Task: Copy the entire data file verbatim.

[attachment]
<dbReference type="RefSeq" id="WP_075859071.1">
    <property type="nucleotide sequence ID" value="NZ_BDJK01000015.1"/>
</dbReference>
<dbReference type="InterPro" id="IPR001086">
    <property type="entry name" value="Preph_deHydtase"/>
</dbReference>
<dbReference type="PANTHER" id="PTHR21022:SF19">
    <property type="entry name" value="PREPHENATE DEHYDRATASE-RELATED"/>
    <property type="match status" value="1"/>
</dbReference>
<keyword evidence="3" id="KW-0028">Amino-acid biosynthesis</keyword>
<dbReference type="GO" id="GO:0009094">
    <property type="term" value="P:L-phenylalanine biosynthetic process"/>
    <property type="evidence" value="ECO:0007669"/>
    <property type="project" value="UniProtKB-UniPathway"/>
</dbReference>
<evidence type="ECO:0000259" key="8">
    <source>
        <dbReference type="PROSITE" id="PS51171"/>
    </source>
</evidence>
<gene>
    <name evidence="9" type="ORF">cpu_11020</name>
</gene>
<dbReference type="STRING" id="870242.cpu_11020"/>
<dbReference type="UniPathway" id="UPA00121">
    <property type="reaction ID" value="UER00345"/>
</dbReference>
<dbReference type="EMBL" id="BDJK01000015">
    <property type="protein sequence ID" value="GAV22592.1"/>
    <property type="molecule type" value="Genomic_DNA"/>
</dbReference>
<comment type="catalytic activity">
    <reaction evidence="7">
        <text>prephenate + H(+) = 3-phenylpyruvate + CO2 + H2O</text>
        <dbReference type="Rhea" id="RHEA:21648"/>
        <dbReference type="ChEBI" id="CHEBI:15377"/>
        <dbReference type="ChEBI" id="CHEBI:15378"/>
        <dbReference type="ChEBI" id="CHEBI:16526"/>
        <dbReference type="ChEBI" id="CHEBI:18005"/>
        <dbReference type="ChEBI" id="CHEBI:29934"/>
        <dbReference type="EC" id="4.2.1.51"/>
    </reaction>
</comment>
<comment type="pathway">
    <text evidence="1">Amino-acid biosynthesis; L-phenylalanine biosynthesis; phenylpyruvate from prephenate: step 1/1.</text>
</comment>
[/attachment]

<dbReference type="RefSeq" id="WP_075859071.1">
    <property type="nucleotide sequence ID" value="NZ_BDJK01000015.1"/>
</dbReference>
<dbReference type="InterPro" id="IPR001086">
    <property type="entry name" value="Preph_deHydtase"/>
</dbReference>
<dbReference type="PANTHER" id="PTHR21022:SF19">
    <property type="entry name" value="PREPHENATE DEHYDRATASE-RELATED"/>
    <property type="match status" value="1"/>
</dbReference>
<keyword evidence="3" id="KW-0028">Amino-acid biosynthesis</keyword>
<dbReference type="GO" id="GO:0009094">
    <property type="term" value="P:L-phenylalanine biosynthetic process"/>
    <property type="evidence" value="ECO:0007669"/>
    <property type="project" value="UniProtKB-UniPathway"/>
</dbReference>
<evidence type="ECO:0000259" key="8">
    <source>
        <dbReference type="PROSITE" id="PS51171"/>
    </source>
</evidence>
<gene>
    <name evidence="9" type="ORF">cpu_11020</name>
</gene>
<dbReference type="STRING" id="870242.cpu_11020"/>
<dbReference type="UniPathway" id="UPA00121">
    <property type="reaction ID" value="UER00345"/>
</dbReference>
<dbReference type="EMBL" id="BDJK01000015">
    <property type="protein sequence ID" value="GAV22592.1"/>
    <property type="molecule type" value="Genomic_DNA"/>
</dbReference>
<comment type="catalytic activity">
    <reaction evidence="7">
        <text>prephenate + H(+) = 3-phenylpyruvate + CO2 + H2O</text>
        <dbReference type="Rhea" id="RHEA:21648"/>
        <dbReference type="ChEBI" id="CHEBI:15377"/>
        <dbReference type="ChEBI" id="CHEBI:15378"/>
        <dbReference type="ChEBI" id="CHEBI:16526"/>
        <dbReference type="ChEBI" id="CHEBI:18005"/>
        <dbReference type="ChEBI" id="CHEBI:29934"/>
        <dbReference type="EC" id="4.2.1.51"/>
    </reaction>
</comment>
<comment type="pathway">
    <text evidence="1">Amino-acid biosynthesis; L-phenylalanine biosynthesis; phenylpyruvate from prephenate: step 1/1.</text>
</comment>